This settled, Mr. Sildyke and Mrs. Rumble arrived obligingly; and Paul Davies, with an adroit wink at his mother — who was a little shocked and much embarrassed by the ruse, being a truth-loving woman — told them that here was his last will and testament, and he wanted only that they should witness his signature; which, with the date, was duly accomplished. Paul Davies was, indeed, a man of that genius which requires to proceed by stratagem, cherishing an abhorrence of straight lines, and a picturesque love of the curved and angular. So, if Mr. Longcluse was doing his duty at one end of the town, Mr. Davies, at the other, was by no means wanting in activity, or, according to the level of his intellect and experience, in wisdom.
We have recurred to these scenes in which Mr. Paul Davies figures, because it was indispensable to the reader’s right understanding of some events that follow. Be so good, then, as to find Sir Reginald exactly where I left him, standing on the steps of Mortlake Hall. His daughter would have stayed, but he would not hear of it. He stood on the steps, and smirked a yellow and hollow farewell, waving his hand as the carriage drove away. Then he turned and entered the lofty hall, in which the light was already failing.
Sir Reginald did not like the trouble of mounting the stairs. His bed-room and sitting-room were on a level with the hall. As soon as he came in, the gloom of his old prison-house began to overshadow him, and his momentary cheer and good-humour disappeared.
“Where is Tansey? I suppose she’s in her bed, or grumbling in toothache,” he snarled to the footman. “And where the devil’s Crozier? I have the fewest and the worst servants, I believe, of any man in England.”
He poked open the door of his sitting-room with the point of his walking-stick.
“Nothing ready, I dare swear,” he quavered, and shot a peevish and fiery glance round it.
Things were not looking quite so badly as he expected. There was just the little bit of expiring fire in the grate which he liked, even in summer. His sealskin slippers were on the hearth-rug, and his easy-chair was pushed into its proper place.
“Ha! Crozier, at last! Here, get off this coat, and these mufflers, and —— I was d —— d near dying in that vile chaise. I don’t remember how they got me into the inn. There, don’t mind condoling. You’re privileged, but don’t do that. As near dying as possible — rather an awkward business for useless old servants here, if I had. I’ll dress in the next room. My son’s coming this evening. Admit him, mind. I’ll see him. How long is it since we met last? Two years, egad! And Lord Wynderbroke has his dinner here — I don’t know what day, but some day very soon — Friday, I think; and don’t let the people here go to sleep. Remember!”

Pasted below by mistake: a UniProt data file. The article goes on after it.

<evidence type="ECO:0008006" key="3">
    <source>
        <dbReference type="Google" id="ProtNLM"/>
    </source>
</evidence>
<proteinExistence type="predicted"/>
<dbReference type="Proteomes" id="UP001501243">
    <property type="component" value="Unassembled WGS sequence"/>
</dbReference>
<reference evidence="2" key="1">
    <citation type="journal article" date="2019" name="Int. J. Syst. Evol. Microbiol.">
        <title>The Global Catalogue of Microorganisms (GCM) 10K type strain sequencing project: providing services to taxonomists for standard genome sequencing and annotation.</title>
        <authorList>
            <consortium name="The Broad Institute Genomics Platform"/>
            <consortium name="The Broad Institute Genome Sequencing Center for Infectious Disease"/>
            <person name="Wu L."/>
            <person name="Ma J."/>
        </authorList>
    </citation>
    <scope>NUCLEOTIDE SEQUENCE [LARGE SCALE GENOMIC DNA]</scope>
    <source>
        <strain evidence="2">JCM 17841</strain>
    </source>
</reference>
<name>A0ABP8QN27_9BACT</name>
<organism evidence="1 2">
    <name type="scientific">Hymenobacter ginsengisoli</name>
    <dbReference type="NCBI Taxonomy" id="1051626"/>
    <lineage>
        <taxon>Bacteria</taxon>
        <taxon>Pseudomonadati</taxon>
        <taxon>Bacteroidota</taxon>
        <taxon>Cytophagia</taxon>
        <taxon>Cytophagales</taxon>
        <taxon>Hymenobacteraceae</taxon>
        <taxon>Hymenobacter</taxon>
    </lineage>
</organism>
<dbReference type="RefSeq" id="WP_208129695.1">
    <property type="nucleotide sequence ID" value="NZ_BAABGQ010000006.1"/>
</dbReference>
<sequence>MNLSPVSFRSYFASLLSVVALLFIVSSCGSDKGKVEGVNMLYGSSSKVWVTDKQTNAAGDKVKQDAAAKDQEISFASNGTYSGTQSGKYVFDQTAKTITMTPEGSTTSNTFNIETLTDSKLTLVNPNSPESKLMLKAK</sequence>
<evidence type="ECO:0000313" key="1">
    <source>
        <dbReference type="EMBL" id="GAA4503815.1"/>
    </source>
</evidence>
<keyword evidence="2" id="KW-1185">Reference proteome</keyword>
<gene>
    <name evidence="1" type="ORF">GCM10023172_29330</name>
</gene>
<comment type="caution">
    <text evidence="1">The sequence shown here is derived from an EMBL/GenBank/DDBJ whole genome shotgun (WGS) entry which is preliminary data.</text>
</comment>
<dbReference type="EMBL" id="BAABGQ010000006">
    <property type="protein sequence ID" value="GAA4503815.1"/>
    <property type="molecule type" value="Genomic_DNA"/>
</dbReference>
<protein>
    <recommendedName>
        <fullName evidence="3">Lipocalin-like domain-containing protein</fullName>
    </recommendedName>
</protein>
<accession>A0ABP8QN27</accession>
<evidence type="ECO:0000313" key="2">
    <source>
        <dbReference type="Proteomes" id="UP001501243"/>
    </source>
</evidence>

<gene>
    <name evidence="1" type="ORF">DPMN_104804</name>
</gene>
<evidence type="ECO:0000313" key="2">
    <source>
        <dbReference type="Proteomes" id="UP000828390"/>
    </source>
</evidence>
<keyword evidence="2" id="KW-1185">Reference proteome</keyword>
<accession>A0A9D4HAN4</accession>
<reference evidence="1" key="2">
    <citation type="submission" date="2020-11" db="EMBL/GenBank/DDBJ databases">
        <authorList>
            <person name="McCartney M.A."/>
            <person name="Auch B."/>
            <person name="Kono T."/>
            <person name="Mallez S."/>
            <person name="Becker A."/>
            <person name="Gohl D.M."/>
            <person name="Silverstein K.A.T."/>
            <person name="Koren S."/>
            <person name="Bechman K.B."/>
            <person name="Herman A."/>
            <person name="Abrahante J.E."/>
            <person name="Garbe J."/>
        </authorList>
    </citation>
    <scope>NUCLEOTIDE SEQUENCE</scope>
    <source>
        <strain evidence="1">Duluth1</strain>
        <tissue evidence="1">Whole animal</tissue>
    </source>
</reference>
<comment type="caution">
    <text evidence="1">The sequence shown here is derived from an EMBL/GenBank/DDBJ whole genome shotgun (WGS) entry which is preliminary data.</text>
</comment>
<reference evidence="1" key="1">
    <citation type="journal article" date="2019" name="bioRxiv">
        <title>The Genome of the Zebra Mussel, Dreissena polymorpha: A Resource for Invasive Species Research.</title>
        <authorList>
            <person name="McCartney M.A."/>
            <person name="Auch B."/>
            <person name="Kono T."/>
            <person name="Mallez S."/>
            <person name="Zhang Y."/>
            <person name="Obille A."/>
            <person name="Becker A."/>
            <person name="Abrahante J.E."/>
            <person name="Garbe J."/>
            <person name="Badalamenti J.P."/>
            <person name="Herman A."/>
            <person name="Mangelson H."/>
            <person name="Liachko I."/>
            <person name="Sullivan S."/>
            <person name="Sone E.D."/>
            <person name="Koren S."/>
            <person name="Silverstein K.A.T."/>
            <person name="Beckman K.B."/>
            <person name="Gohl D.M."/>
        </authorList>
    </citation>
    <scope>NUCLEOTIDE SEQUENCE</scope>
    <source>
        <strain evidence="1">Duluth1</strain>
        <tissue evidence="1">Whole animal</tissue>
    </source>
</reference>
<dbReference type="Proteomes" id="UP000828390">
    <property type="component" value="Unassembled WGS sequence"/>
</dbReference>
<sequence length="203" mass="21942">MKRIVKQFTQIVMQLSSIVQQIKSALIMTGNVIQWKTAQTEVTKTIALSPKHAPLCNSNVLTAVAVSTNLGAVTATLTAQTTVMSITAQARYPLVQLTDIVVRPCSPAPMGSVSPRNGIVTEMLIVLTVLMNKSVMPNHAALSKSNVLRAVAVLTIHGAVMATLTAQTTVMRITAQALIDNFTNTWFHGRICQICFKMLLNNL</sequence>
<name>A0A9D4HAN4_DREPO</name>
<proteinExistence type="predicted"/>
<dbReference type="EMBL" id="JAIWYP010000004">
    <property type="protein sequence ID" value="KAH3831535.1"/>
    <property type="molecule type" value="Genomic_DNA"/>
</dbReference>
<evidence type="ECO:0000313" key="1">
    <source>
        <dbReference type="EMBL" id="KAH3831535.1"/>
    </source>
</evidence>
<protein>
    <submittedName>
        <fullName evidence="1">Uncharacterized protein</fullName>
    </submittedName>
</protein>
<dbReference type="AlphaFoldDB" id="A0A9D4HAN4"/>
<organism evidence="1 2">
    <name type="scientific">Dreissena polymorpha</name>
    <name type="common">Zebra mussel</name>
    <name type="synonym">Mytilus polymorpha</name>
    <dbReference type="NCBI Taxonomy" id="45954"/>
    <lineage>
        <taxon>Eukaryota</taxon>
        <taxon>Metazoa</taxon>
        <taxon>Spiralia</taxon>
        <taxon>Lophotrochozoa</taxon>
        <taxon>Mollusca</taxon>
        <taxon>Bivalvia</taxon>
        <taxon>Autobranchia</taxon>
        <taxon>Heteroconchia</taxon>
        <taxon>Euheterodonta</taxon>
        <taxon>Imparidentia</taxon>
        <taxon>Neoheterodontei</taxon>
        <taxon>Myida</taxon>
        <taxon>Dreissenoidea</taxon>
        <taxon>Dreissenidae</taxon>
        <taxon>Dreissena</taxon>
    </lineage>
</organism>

And so on, with his old servant, he talked, and sneered, and snarled, and established himself in his sitting-room, with his reviews, and his wine, and his newspapers.
Night fell over dark Mortlake Hall, and over the blazing city of London. Sir Reginald listened, every now and then, for the approach of his son. Talk as he might, he did expect something — and a great deal — from the coming interview. Two years without a home, without an allowance, with no provision except a hundred and fifty pounds a year, might well have tamed that wilful beast!
With the tremor of acute suspense, the old man watched and listened. Was it a good or an ill sign, his being so late?
The city of London, with its still roaring traffic and blaze of gas-lamps, did not contrast more powerfully with the silent shadows of the forest-grounds of Mortlake, than did the drawing-room of Lady May Penrose, brilliant with a profusion of light, and resonant with the gay conversation of inmates, all disposed to enjoy themselves, with the dim and vast room in which Sir Reginald sat silently communing with his own dismal thoughts.
Nothing so contagious as gaiety. Alice Arden, laughingly, was “making her book” rather prematurely in dozens of pairs of gloves, for the Derby. Lord Wynderbroke was deep in it. So was Vivian Darnley.
“Your brother and I are to take the reins, turn about, Lady May says. He’s a crack whip. He’s better than I, I think,” said Vivian to Alice Arden.
“You mustn’t upset us, though. I am so afraid of you crack whips!” said Alice. “Nor let your horses run away with us; I’ve been twice run away with already.”
“I don’t the least wonder at Miss Arden’s being run away with very often,” said Lord Wynderbroke, with all the archness of a polite man of fifty.
“Very prettily said, Wynderbroke,” smiled Lady May. “And where is your brother? I thought he’d have turned up to-night,” asked she of Alice.
“I quite forgot. He was to see papa this evening. They wanted to talk over something together.”
“Oh, I see!” said Lady May, and she became thoughtful.
What was the exact nature of the interest which good Lady May undoubtedly took in Richard Arden? Was it quite so motherly as years might warrant? At that time people laughed over it, and were curious to see the progress of the comedy. Here was light and gaiety — light within, lamps without; spirited talk in young anticipation of coming days of pleasure; and outside the roll of carriage-wheels making a humming bass to this merry treble.
Over the melancholy precincts of Mortlake the voiceless darkness of night descends with unmitigated gloom. The centre — the brain of this dark place — is the house: and in a large dim room, near the smouldering fire, sits the image that haunts rather than inhabits it.
Last updated Monday, December 22, 2014 at 10:52